How to Hide a Price Increase

During 2019, playing the video game Fortnite, you would have paid $9.99 for 1,000 V-Bucks (the game currency). Now, rather surprisingly, in an inflationary world where prices are everywhere skyrocketing, those same 1000 V-Bucks will cost you $7.99. Fortnite said they wanted to save their customers the Apple app store surcharge.

Equally unexpected, some of their emote and skin prices remained the same. So, Fortnite was not necessarily inflationary…unless it was hidden.

Hidden Price Increases

Sometimes we might not know when price has gone up.

Extra Fees

WSJ tells us that we could be on the lookout for processing fees and Covid surcharges on restaurant checks. Or, as with Peloton, it is also possible that free delivery and set-up are no longer free. During February its website said that they cut the price of a bike but added a $250 fee. Meanwhile, Peloton’s delivery and set-up for certain treadmills got a new $350 price tag. Similarly, at the car dealership, a lower vehicle markup could be offset by unusually pricey accessories like mud flaps or cargo protectors.

Product Shrinkflation

Price increases could be camouflaged by smaller packages. The strong version of Cottonelle went down from 340 to 312 single-ply sheets and soft 2-ply has 16 fewer sheets:

Reduced by more than 2 1/2 ounces, Sun-Maid is selling us fewer raisins:

Hotel and Theme Park Shrinkflation

Not usually called shrinkflation, when hotels and theme parks reduce their services, it’s really the same thing. Some hotels encourage us to reuse our towels and won’t change the sheets during our stay. (But they do replace everything before the next guest.) Asked about price hikes, Disney said it was instead reducing portions and using substitute products. Perhaps taking a hint from the airlines, it was also charging reservation fees for certain popular rides while retaining its base ticket price. And in Orlando, Disney World eliminated its Magical Express free airport shuttle.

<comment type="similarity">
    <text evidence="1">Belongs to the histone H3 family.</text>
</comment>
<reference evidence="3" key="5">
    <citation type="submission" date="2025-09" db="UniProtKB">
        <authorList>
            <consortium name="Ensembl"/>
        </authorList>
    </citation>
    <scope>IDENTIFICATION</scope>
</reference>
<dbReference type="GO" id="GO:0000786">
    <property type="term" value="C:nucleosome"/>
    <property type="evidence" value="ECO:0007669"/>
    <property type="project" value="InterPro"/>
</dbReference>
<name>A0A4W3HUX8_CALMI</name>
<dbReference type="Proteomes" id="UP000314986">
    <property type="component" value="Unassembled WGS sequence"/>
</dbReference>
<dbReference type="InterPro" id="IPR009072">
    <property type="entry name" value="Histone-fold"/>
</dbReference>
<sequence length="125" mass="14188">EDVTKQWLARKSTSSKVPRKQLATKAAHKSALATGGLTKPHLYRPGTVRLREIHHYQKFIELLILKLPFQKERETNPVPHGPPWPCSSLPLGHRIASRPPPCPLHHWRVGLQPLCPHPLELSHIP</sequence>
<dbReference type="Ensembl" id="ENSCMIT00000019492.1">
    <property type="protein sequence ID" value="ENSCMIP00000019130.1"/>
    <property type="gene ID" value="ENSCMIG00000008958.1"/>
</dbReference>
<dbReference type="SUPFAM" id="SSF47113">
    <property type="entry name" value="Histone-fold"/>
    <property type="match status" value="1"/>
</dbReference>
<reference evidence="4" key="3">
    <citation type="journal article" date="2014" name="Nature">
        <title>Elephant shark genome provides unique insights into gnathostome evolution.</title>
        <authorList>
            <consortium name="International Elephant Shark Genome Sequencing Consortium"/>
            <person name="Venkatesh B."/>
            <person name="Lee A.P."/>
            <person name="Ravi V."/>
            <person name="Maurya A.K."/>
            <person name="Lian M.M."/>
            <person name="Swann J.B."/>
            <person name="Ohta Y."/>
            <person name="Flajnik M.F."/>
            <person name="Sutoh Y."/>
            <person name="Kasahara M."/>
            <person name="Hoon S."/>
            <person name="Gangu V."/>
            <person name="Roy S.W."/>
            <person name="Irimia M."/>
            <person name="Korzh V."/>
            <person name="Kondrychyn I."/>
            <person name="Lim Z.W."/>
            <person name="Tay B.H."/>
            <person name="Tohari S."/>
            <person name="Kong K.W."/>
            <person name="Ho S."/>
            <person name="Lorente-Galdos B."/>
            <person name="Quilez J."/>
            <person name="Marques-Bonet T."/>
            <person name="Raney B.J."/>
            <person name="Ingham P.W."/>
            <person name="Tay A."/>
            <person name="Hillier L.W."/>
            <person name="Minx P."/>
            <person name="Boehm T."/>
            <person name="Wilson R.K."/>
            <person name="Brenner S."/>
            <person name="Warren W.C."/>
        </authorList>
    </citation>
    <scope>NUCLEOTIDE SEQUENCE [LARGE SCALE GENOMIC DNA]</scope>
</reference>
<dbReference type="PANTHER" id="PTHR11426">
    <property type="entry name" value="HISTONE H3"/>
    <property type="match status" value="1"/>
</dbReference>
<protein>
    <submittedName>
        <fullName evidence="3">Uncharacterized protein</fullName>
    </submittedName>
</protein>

Our Bottom Line: The CPI

Recording inflation can be tricky. The 477 workers that track CPI prices for the BLS (Bureau of Labor Statistics) know how to be sure they are comparing the same item from one month to the next one. For example, with a can of soup, they check for 12 attributes that should remain the same like sodium content and size. However, the comparison becomes more difficult to quantify with product and service shrinkflation.

I wonder if they check Fortnite.

My sources and more: Thanks once again to Mason for his encyclopedia knowledge of Fortnite. It became the ideal complement for articles on hidden price increases and calculating the CPI.

Originally posted on the blog, May 12, 2022




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Located at the intersection of current events, history, and economics, econlife® slices away all of the layers that make economics boring and complex.

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